BELFAST, Maine — Belfast brothers Ned and John Lightner are looking forward to watching Cold War thriller “Bridge of Spies,” which opens this weekend at movie theaters.

It’s not just because they are history aficionados. Nor is it because they are super fans of Tom Hanks, who portrays the Brooklyn lawyer who negotiates the release of Soviet spy Col. Rudolf Abel for Francis Gary Powers, the American whose U-2 spy plane was shot down over the Soviet Union.

It’s because their father, career Foreign Service officer E. Allan Lightner, was on the so-called “Bridge of Spies” that morning in Berlin in 1962, when the spy exchange took place.

“My dad kind of reminds me of Forrest Gump, in that he was in some interesting places at interesting times in history,” Ned Lightner said Thursday. “If there was ever a Cold War warrior, it was my dad.”

The brothers were in Berlin, which they described as the flashpoint of the Cold War, during the events that led up to the exchange on the Glienicke Bridge. They were just kids then, too young to remember much about the delicate diplomacy that occupied their father, the chief of the United States mission in Berlin.

They have good memories of Germany, where they were thrown into German schools, learned to speak the language and even wore lederhosen and jaunty German caps. But they also remember some of the darker aspects of that time in history, like the house across the street, which was still a bombed-out pile of rubble from World War II. And they remember the building of the Berlin Wall in August 1961.

“We were there when the wall went up,” Lightner said. “It was really a tense time. At first it was barbed wire, and people were getting shot trying to get over it.”

The day of the swap, their dad had to get up really early, and Lightner remembers getting up early, too, watching his parents getting ready in the predawn darkness.

“There was excitement. Something was going on,” he said. “My mom was worried about my dad.”

Later that morning, E. Allan Lightner joined James B. Donovan, the lawyer from Brooklyn, on the bridge with Abel, the spy who had been convicted of conspiracy in 1957 and sentenced to 45 years in federal prison. The exchange was successful: Abel crossed from West Berlin into communist-controlled Germany, and Powers, who had been imprisoned in the Soviet Union, came back.

“I view Col. Abel as a soldier in battle — similar to Francis Gary Powers,” John Lightner said, looking back at the then-controversial spy swap.

The brothers have even clearer memories of another incident involving their parents that sparked a frightening standoff between the two Cold War superpowers. In 1961, the American diplomatic corps was encouraged to move freely around Berlin despite the building of the wall.

“The Russians were flexing their muscles,” Ned Lightner said. “But with diplomatic plates, you were supposed to go anywhere.”

On the evening of Oct. 22, 1961, E. Allen and Dottie Lightner donned fancy clothes and got into their Volkswagen Beetle to go to the opera, which happened to be in the Communist-controlled sector of the city. They were stopped at Checkpoint Charlie, despite the diplomatic license plate on the car, and ordered to show credentials. When the foreign service officer refused, in accordance with American protocol at the time, the couple were ordered to turn around.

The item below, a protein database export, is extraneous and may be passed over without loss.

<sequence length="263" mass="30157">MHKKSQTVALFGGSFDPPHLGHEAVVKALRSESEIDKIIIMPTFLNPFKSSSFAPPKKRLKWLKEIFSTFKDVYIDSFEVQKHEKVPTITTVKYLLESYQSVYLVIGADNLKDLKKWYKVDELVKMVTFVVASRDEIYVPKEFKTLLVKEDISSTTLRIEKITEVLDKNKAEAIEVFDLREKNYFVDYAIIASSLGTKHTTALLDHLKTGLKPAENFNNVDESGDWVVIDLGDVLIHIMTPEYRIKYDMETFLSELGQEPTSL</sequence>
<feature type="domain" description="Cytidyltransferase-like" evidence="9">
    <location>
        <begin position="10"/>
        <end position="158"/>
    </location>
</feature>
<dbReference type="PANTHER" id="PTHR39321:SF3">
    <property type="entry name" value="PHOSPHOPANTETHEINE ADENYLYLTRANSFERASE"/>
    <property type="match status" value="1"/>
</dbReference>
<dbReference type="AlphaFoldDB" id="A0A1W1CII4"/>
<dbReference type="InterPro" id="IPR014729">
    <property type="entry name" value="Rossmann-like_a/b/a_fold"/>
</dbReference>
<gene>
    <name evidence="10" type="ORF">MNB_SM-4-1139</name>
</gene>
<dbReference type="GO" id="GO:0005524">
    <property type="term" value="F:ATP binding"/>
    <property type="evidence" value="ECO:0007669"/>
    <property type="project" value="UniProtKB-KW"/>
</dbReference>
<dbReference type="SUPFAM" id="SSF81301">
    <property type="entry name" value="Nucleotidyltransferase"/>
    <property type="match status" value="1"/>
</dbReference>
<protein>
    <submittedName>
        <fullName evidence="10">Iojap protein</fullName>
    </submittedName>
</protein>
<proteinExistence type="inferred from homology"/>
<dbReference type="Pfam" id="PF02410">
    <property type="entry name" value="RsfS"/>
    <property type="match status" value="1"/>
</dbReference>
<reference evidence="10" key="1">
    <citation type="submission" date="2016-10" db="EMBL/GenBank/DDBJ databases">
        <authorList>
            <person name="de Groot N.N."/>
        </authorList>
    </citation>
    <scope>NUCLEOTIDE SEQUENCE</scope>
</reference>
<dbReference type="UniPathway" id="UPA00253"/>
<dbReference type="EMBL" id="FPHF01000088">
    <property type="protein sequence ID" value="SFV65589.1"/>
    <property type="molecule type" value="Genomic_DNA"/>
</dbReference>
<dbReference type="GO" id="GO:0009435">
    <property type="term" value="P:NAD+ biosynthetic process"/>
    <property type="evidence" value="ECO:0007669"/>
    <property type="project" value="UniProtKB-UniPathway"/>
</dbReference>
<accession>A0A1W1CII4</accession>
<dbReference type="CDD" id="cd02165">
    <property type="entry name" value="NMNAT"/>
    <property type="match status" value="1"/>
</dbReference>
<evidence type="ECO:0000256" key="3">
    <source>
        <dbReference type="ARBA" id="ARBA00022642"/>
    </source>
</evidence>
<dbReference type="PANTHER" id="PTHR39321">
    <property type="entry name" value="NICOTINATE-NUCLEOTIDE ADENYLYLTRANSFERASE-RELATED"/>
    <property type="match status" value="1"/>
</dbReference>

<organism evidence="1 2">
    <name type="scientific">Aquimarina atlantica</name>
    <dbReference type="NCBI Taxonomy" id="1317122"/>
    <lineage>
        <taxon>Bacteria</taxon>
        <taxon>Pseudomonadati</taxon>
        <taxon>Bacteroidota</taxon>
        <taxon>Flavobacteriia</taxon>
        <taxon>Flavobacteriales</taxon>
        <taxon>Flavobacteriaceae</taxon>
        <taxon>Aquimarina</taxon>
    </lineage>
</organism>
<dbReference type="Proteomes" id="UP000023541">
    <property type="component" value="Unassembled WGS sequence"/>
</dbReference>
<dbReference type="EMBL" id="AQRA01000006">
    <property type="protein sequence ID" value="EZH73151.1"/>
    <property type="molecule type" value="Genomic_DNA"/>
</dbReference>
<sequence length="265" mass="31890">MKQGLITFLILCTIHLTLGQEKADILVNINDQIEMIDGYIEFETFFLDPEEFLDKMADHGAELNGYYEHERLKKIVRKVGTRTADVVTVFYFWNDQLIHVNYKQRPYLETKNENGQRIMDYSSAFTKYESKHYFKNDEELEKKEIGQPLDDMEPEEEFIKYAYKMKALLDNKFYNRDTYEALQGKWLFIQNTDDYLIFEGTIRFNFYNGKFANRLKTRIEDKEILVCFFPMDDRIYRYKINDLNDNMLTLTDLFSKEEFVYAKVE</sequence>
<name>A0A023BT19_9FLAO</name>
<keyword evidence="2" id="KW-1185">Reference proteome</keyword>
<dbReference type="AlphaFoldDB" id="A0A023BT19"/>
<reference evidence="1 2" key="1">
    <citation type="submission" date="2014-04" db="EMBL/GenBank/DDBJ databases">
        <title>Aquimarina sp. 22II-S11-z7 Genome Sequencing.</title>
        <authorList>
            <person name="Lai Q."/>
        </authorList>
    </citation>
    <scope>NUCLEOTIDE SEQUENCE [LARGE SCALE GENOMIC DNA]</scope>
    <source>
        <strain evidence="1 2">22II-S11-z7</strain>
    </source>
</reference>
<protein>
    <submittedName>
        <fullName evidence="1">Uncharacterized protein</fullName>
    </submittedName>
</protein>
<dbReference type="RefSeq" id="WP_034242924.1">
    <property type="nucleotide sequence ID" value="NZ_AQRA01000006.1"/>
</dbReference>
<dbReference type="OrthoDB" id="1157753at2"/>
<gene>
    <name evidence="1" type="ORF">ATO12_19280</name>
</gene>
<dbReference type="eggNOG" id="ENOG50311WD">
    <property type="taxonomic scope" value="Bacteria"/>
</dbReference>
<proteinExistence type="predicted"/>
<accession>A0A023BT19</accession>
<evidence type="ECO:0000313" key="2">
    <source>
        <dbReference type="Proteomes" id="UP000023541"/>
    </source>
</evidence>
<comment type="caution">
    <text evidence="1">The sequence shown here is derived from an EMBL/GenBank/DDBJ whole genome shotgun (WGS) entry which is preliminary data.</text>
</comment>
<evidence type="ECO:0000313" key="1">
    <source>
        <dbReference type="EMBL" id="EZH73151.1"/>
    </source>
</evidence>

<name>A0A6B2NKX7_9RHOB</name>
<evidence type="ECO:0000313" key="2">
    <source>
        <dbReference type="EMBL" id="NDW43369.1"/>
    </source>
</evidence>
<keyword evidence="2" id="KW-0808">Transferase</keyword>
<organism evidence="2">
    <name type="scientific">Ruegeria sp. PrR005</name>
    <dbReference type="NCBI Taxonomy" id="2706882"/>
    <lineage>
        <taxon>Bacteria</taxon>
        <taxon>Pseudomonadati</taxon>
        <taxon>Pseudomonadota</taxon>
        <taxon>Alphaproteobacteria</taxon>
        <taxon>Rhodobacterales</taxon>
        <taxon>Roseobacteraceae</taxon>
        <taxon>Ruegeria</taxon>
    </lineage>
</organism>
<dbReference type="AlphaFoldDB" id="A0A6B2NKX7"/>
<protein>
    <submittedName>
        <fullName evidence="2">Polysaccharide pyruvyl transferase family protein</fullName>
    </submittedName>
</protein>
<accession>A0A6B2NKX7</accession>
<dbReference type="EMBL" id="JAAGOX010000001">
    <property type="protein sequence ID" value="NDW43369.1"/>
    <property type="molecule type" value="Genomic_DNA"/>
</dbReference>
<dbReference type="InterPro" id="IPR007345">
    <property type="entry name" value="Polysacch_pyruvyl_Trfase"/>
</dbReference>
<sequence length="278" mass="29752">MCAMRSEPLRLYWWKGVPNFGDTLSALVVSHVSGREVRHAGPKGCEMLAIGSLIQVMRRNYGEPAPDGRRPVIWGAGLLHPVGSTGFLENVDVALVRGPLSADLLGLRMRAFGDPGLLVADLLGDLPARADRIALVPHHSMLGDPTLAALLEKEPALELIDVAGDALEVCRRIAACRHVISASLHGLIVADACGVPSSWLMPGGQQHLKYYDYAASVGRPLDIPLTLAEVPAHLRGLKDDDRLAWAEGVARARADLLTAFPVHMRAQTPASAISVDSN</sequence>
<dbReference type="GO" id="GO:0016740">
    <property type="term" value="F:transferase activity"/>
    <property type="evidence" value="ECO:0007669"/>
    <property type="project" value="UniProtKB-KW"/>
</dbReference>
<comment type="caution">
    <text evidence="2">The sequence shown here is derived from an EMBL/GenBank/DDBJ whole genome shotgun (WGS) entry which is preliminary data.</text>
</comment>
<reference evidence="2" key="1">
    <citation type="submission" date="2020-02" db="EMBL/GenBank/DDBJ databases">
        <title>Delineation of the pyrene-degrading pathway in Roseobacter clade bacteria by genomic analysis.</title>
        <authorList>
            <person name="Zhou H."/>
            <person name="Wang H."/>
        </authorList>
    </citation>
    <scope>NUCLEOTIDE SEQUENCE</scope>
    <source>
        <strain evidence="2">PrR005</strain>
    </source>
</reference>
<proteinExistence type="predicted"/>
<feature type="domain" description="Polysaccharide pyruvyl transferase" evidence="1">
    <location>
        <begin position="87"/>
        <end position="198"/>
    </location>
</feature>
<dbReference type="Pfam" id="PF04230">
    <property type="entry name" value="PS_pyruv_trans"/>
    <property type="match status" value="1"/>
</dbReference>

“He said, ‘No, it’s my right to go through,’” Ned Lightner said.

John Lightner said their dad put the VW in neutral and gunned it.

“He made that VW growl,” Lightner said. “When everybody sprang back, he went ahead, but only 20 yards or so. Now they were in the middle of no man’s land.”

The incident escalated, with neither the Americans nor the Soviets willing to back down. A platoon of armed American soldiers arrived to march the Lightners safely across the border, but over the next few days, heavy tanks rolled to both sides of Checkpoint Charlie, with artillery pointed at each other. The alert level was raised at NATO, then at the U.S. Strategic Air Command. After about a week of escalating tension, President John F. Kennedy and Soviet Premier Nikita Khrushchev agreed to withdraw the tanks and defuse the situation.

The Berlin border crisis is often cited as one of the times the U.S. teetered closest to nuclear war, Ned Lightner said.

“We proudly declaim it. Our parents brought us to the brink of World War III,” John Lightner said, jokingly.

After four tumultuous years in Berlin, E. Allen Lightner was posted to Libya, where he was named the U.S. ambassador. After finishing out his career in the Foreign Service, he retired to the family home in Bayside. There, he watched with the rest of the world when the Berlin Wall came down in 1989.

“He never thought it would happen in his lifetime,” John Lightner said. “It was wonderful for him.”

E. Allan Lightner died in Maine in 1990, an 82-year-old who had traveled to more countries and had more adventures than most.

The brothers said they don’t expect a Hollywood actor will play the role of Lightner in “Bridge of Spies.” But that doesn’t matter, they said.

“I don’t need the world to know about my dad,” Ned Lightner said. “I just like knowing that my dad was there and part of it.”